Received: 01-Feb-2023, Manuscript No. DPL-23-92892; Editor assigned: 06-Feb-2023, Pre QC No. DPL-23-92892(PQ); Reviewed: 20-Feb-2023, QC No. DPL-23-92892; Revised: 27-Feb-2023, Manuscript No. DPL-23-92892(R); Published: 06-Mar-2023 , DOI: 10.37532/dpl.2023.15.13
For decades, Anti-Tumor Necrosis Factor (TNF) have been the mainstay therapy for Crohn's Disease (CD) and Ulcerative Colitis (UC). With the growing need for highly effective therapy, various therapeutic targets have been introduced, including Anti-Integrins, Anti-Interleukin (IL) 12/23, selective anti-IL23, Janus Kinase (JAK) inhibitors, Sphingosine-1-Phosphate (S1P) receptor modulators, and mRNA-124 splicing agents. Choosing and sequencing the Inflammatory Bowel Disease (IBD) therapies remains a clinical challenge. When considering treatment options, the disease phenotype, severity of symptoms, patient comorbidities, and prior drug exposure should all be taken into account. Anti-TNF therapy has been shown to be effective in both UC and CD. The perception that newer biologics have a slower onset of action is likely exaggerated, and providers should reconsider the need for concurrent corticosteroid therapy. JAK inhibitors provide rapid symptom relief in patients with moderate-to-severe UC. Because of safety concerns, it is only recommended as a second-line therapy for UC. IBD treatment should be personalised, have a quick onset of action, induce long-term clinical and endoscopic remission, and be extremely safe.
Vaccines and antiviral drugs are the mainstays for preventing and treating influenza. However, because of viral resistance, approved M2 ion channel inhibitors, neuraminidase inhibitors, polymerase inhibitors, and vaccines cannot meet therapeutic needs. Thus, discovering new targets for the virus or host, as well as developing more effective inhibitors, are critical in protecting humans from the influenza virus. Vaccines are the most effective method of preventing influenza virus infection, and recombinant protein vaccines show promise in the development of next-generation vaccines. Future research directions for anti-influenza virus drugs include compounds targeting the viral components RNA polymerase, hemagglutinin, and nucleoprotein, as well as the modification of trusted neuraminidase inhibitors. Furthermore, some host factors influence virus replication in vivo, which can be used to create antiviral drugs.
As the prevalence of diabetes rises in the general population, diabetic nephropathy continues to impose a significant economic and social burden on both individual patients and health-care systems. The complicated pathophysiology of diabetic kidney disease makes it difficult in developing the effective medical treatments. However, the various aspects of diabetic nephropathy offer a variety of potential treatment strategies. For many years, RAAS blockers have been the mainstay of therapy for DM nephropathy, with only recent advances with SGLT2 inhibitors and nonsteroidal MRAs. Our approach to the treatment of diabetic nephropathy has evolved as we have gained a better understanding of the long-term renal effects of ambient hyperglycemia, which range from hemodynamic changes to increased production of oxidative and pro-inflammatory substances. The medical community may be able to alleviate the burden of diabetic kidney disease by continuing to research new therapeutics as well as combination therapy.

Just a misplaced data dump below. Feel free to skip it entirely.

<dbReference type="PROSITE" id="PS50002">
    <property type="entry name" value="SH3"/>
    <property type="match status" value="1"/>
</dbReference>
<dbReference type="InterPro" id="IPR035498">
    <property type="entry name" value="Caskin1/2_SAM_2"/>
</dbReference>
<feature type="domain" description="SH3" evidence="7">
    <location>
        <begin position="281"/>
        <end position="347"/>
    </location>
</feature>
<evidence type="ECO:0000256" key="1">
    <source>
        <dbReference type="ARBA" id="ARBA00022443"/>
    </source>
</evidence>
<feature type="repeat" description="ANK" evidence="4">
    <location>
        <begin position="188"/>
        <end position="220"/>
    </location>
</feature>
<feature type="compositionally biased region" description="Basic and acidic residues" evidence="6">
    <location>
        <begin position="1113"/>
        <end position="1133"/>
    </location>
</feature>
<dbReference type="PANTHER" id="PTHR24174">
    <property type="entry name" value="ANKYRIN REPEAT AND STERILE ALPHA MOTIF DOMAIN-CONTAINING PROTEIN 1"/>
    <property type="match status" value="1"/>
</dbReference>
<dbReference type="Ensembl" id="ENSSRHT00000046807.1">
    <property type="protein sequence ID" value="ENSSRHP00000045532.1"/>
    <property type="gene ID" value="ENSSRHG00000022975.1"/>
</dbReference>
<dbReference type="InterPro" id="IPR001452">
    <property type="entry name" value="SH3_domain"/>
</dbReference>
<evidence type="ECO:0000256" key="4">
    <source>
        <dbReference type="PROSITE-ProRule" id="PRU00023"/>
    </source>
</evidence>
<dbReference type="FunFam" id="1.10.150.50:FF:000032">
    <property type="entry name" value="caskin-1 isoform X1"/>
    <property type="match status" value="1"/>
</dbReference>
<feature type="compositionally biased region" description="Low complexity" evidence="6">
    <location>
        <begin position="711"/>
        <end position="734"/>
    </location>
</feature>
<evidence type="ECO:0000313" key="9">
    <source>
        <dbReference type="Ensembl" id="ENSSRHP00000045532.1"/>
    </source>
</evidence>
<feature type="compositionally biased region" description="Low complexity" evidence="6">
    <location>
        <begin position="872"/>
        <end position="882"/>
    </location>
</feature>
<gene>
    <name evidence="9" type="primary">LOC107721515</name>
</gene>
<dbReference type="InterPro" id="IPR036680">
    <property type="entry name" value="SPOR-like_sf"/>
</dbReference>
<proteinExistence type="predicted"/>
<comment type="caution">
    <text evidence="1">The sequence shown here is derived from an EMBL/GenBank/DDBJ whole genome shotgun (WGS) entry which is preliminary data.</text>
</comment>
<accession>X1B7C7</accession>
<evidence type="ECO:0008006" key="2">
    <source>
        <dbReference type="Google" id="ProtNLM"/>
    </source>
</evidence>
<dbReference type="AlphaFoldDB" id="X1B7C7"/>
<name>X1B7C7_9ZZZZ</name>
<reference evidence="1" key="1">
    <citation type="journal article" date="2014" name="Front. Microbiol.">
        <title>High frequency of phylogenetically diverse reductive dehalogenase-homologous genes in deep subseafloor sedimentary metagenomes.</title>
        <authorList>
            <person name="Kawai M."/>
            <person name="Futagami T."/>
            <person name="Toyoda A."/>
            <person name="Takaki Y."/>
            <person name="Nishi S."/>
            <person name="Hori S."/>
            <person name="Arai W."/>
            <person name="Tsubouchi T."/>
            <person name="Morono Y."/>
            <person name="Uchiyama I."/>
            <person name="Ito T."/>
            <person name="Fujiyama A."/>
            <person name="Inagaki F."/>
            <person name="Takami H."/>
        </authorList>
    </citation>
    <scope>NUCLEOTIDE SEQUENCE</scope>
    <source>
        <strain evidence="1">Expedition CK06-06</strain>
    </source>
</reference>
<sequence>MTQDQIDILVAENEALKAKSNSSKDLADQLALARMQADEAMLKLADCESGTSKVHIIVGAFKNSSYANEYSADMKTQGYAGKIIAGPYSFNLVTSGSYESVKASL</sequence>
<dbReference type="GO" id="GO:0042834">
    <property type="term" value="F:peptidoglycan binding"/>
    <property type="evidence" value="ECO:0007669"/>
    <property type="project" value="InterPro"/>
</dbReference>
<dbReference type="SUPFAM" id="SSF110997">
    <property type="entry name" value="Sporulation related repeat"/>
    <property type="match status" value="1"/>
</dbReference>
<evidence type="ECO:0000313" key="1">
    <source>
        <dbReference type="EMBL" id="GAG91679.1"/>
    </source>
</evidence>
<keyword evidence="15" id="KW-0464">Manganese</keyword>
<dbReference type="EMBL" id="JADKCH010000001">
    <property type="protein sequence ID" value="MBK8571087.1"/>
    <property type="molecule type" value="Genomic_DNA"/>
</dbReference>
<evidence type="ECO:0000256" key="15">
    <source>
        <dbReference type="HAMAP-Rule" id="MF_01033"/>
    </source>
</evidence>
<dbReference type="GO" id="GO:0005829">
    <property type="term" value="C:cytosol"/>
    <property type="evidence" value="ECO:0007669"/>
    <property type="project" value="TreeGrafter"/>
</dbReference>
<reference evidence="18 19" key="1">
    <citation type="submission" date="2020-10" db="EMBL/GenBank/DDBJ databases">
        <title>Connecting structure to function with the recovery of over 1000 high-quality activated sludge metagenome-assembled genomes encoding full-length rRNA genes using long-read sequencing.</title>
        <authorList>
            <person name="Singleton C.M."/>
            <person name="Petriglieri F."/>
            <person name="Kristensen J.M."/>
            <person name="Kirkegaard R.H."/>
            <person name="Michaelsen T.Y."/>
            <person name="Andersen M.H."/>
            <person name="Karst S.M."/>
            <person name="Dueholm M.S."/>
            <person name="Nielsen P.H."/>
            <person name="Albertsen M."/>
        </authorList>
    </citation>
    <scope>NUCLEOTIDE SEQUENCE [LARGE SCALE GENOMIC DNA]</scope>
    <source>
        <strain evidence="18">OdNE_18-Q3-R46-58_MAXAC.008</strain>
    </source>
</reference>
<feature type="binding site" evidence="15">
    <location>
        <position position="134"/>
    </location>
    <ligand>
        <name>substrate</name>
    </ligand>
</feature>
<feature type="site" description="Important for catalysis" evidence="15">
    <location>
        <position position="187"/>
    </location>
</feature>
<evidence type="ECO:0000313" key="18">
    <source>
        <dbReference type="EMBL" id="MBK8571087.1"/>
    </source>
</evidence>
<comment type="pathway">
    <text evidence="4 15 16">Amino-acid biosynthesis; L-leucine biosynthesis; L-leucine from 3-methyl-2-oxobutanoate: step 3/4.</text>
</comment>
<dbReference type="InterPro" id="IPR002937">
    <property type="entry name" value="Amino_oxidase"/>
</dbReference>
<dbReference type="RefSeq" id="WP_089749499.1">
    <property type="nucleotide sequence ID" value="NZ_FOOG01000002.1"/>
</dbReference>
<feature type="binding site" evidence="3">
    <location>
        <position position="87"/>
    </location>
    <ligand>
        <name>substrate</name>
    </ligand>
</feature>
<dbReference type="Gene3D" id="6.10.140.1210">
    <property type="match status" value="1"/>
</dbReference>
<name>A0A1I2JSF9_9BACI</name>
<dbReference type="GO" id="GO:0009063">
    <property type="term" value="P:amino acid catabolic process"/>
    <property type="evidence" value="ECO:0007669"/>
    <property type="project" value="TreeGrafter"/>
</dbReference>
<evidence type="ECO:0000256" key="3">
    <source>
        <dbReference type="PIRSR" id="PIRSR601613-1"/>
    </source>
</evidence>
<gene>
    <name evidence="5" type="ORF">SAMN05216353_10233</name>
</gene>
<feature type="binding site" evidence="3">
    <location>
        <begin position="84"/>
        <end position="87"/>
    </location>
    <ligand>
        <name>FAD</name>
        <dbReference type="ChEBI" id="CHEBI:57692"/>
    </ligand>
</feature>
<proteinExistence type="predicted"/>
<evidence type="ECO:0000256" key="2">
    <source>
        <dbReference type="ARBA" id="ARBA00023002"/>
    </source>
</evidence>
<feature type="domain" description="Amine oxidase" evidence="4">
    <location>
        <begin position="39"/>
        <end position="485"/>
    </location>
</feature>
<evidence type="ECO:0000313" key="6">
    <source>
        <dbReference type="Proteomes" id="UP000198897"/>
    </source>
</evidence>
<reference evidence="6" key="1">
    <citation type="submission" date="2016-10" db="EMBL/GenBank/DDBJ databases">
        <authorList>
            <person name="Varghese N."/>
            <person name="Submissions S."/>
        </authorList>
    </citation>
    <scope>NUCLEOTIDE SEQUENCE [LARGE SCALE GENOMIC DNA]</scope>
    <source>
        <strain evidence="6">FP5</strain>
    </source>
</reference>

Diabetic nephropathy is the leading cause of end-stage renal disease in many countries. There are several targets for preventing the progression of kidney disease and attenuating disease-specific pathophysiology, including hemodynamic effects, anti-hyperglycemic effects, oxidative stress, and pro-inflammatory cytokines/chemokines. Although several agents are being studied, only a few have FDA approval for the treatment of diabetic nephropathy, and only a few have supporting data from large trials.
Finerenone, semaglutide, liraglutide, DPP4 inhibitors, and the NRF2 translocator bardoxolone are among the most notable emerging drugs with data from large trials to date. There are several promising new agents in development, primarily targeting oxidative stress and proinflammatory cytokines/chemokines, which have shown significant results in murine studies and may provide new treatment options for diabetic nephropathy in the future.